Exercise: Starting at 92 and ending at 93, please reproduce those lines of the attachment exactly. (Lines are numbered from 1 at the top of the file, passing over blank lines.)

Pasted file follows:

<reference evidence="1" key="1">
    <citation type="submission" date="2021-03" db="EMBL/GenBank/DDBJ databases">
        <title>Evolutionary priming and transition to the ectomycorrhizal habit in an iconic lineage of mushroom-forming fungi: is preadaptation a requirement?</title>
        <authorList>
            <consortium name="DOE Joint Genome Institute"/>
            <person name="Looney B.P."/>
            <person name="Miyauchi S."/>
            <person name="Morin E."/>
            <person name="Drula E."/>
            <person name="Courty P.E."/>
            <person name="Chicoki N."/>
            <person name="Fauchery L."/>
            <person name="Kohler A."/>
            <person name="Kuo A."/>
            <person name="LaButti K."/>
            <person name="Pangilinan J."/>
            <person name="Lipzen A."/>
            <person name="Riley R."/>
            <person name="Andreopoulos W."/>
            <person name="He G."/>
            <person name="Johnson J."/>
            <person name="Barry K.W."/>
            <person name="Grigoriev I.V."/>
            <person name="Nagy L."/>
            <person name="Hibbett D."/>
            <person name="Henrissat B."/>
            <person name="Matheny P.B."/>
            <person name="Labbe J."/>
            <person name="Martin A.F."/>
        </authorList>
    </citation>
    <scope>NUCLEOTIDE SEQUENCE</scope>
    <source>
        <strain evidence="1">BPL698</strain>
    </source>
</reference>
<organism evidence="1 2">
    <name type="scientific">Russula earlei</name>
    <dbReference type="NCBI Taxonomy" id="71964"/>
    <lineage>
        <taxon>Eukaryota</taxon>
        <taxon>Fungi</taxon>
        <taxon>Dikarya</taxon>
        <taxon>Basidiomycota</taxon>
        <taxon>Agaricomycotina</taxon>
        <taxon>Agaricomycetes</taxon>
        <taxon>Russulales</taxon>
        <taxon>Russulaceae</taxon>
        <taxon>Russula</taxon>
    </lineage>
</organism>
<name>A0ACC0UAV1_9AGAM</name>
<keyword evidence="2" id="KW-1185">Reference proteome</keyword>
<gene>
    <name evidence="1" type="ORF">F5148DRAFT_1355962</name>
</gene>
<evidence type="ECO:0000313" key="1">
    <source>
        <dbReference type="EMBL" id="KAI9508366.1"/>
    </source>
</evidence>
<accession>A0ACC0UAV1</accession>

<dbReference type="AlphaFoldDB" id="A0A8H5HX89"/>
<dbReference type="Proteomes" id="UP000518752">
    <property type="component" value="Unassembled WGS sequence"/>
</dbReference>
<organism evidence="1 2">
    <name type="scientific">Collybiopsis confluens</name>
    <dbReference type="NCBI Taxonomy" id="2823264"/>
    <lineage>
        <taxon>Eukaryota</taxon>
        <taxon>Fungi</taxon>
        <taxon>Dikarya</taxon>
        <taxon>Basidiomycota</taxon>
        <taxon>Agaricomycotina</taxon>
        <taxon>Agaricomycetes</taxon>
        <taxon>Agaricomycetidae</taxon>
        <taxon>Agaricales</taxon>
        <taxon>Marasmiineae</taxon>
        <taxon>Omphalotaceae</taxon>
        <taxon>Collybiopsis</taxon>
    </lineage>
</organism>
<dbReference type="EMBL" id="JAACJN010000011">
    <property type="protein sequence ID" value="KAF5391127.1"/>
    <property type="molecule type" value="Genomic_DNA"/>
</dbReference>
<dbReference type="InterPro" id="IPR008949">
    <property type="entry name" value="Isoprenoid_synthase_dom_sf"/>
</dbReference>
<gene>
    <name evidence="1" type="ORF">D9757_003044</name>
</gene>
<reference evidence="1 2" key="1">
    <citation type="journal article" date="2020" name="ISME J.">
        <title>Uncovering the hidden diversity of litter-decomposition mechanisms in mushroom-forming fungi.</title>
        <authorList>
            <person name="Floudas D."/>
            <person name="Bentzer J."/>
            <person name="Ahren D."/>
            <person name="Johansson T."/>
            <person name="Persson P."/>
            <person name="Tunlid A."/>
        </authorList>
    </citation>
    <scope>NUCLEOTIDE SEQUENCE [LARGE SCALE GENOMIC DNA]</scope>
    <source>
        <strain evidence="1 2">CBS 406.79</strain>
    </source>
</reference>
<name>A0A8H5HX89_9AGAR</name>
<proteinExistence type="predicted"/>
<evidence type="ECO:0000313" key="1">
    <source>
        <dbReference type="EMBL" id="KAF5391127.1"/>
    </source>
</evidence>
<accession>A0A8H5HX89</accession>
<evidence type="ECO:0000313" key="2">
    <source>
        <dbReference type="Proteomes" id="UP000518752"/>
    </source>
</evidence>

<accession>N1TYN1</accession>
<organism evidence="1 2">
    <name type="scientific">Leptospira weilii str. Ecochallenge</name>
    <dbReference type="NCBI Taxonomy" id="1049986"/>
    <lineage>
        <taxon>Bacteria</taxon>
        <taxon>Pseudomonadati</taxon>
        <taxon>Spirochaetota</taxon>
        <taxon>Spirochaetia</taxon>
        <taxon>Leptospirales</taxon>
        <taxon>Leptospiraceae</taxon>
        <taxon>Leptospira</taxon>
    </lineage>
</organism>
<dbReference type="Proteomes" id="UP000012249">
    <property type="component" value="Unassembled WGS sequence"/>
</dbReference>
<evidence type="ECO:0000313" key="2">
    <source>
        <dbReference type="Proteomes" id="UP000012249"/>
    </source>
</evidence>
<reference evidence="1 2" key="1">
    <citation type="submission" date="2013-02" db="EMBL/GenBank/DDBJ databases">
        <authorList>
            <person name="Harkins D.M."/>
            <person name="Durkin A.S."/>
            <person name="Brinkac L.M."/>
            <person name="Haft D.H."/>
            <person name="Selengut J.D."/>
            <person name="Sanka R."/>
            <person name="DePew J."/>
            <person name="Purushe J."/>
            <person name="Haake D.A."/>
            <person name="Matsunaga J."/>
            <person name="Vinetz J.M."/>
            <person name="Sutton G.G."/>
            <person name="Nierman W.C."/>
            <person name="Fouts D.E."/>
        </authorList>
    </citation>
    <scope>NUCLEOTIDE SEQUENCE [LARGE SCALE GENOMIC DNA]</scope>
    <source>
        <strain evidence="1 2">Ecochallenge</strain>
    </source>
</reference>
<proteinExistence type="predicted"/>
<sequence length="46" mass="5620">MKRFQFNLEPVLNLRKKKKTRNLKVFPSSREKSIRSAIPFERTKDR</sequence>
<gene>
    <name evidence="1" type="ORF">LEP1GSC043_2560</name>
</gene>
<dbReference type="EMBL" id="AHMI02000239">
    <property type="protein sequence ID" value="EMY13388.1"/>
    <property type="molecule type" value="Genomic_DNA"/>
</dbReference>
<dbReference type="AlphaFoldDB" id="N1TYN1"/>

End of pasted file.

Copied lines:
    <name evidence="1" type="ORF">D9757_003044</name>
</gene>